Oy, what a morning. In an attempt to increase my fruit intake, I decided to do some baking. Scones, to be exact. Raspberry scones. (For those not in the know, fruit in the form of baked goods still equals fruit. And fruit is good for you!)
Only something went terribly wrong. I understand that when baking, it is paramount to follow a recipe precisely (not so when cooking), so, um… I did. Yet somehow I was left with a round pile of mush that after adding almost an additional 1/2 cup of flour (!!) to (in an attempt to smooth things over, literally), came out tasting like… flour. With a little essence of raspberry.
I could go on about my utter scone sadness, but instead, I’ve pulled out a second stick of butter and am preparing to try again.
No, not scones. (What are you crazy?!) Muffins. We think I can conquer muffins, right? I’m going to have to, because I am seriously lacking fruit in my diet these days.
It’s failed attempts at baking like this one that make me realize how much I love cooking. Or rather, how much better I am at cooking. (Seriously a good thing I never attempted pastry school. Or maybe that’s the problem? Perhaps taking a class or two on baking would whip me into shape!)
But I digress. I came across this recipe for sesame rice noodles with chicken a few weeks ago. Looked pretty good. Noodles (my fav), Asian flavors (something I’m craving at the moment), and soy sauce. Lots and lots of soy sauce. We’re lovers of salty things in this family, so I knew this one was a must-try.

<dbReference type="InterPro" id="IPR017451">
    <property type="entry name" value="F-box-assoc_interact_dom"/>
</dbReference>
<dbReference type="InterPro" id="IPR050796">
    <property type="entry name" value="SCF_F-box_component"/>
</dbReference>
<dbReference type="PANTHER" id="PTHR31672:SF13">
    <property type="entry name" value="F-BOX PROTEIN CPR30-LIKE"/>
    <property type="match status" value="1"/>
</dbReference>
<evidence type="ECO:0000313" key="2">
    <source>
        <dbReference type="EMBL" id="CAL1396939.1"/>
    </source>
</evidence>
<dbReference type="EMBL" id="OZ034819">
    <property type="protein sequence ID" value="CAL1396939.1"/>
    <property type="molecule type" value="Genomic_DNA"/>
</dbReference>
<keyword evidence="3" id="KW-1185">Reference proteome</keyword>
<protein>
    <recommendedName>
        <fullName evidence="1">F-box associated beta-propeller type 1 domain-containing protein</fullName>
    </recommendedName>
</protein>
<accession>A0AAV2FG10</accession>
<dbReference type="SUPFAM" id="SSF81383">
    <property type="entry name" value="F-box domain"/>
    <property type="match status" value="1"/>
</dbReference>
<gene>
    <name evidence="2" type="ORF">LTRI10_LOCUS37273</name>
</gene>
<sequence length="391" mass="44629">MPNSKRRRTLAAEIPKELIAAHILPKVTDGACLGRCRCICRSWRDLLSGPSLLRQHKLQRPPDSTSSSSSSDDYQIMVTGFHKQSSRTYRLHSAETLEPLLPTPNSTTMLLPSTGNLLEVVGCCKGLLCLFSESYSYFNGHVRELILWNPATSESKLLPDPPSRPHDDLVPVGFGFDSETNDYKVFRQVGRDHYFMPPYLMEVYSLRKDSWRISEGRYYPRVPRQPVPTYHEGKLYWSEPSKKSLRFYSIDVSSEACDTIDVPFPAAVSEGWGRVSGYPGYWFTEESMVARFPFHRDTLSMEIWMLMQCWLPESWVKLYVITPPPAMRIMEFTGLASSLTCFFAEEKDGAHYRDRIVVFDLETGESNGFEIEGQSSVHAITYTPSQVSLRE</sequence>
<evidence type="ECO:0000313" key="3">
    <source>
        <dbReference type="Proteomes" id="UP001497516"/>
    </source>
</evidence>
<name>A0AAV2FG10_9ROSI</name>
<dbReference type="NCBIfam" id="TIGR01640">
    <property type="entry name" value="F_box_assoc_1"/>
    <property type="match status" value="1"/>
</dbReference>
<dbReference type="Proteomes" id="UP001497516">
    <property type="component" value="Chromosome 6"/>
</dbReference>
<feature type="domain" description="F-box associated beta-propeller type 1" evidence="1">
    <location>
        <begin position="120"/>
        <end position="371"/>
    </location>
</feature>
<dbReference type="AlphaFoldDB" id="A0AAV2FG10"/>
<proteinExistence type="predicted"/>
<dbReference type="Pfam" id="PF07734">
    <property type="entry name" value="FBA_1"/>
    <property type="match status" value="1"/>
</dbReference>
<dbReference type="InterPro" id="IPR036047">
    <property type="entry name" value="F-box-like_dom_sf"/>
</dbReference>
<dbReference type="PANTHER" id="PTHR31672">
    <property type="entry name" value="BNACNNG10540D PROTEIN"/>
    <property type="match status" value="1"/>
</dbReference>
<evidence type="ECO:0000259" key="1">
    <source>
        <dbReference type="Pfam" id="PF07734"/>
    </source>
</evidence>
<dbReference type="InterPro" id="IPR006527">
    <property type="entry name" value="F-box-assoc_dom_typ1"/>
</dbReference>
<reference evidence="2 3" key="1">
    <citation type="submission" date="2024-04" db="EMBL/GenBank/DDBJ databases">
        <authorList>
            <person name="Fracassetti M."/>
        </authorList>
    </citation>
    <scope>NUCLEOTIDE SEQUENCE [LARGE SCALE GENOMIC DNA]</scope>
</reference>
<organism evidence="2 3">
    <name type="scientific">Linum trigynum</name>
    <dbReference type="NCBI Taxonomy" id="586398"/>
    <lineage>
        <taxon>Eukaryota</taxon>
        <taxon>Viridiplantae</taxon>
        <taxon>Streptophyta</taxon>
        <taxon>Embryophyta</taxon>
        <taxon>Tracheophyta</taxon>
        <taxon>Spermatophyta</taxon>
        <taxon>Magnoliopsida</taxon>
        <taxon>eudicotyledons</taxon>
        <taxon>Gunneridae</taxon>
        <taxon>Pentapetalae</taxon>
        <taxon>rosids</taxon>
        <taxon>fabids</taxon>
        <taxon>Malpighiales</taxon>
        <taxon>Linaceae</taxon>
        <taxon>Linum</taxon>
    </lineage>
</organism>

The beauty of my recipe below? It’s a loose adaptation of the original. I was able to adjust proportions and tweak ingredients wherever I wanted, and it turned out fantastic.
Take that, baking! I’ll cook a savory meal any day over measuring out flour and sugar. (Though to be clear, I will happily accept and eat baked goods any day of the week.)
In a small bowl, combine 6 tablespoons of soy sauce and 2 tablespoons of oyster sauce. Add chicken, then cover and let marinate for at least 20 minutes.
While the chicken is marinading, combine all ingredients for the sauce in a small saucepan (water, soy sauce, brown sugar, honey, and red pepper flakes). Cook over medium heat for 5-7 minutes, or until the mixture bubbles up and reduces to a thicker mixture. Set aside.
Meanwhile, pour the sesame seeds into a small pan and cook over medium-high heat until fragrant and browned, about 2-3 minutes. Set aside.
Next up? Rice noodles. I was slightly fearful about using rice noodles. I’ve heard they’re very easy to overcook. Fortunately, mine came out great.
Bring a pot of water to a rapid boil, then remove from the heat. Place noodles in the water and let sit for 8-10 minutes.
Strain the noodles and return to the pot until ready to use. (Better to strain them a little early if you’re unsure about whether they’re done. They’ll be added to a hot pan with veggies, where they’ll continue to cook slightly.)
Okay, time to bring it all together!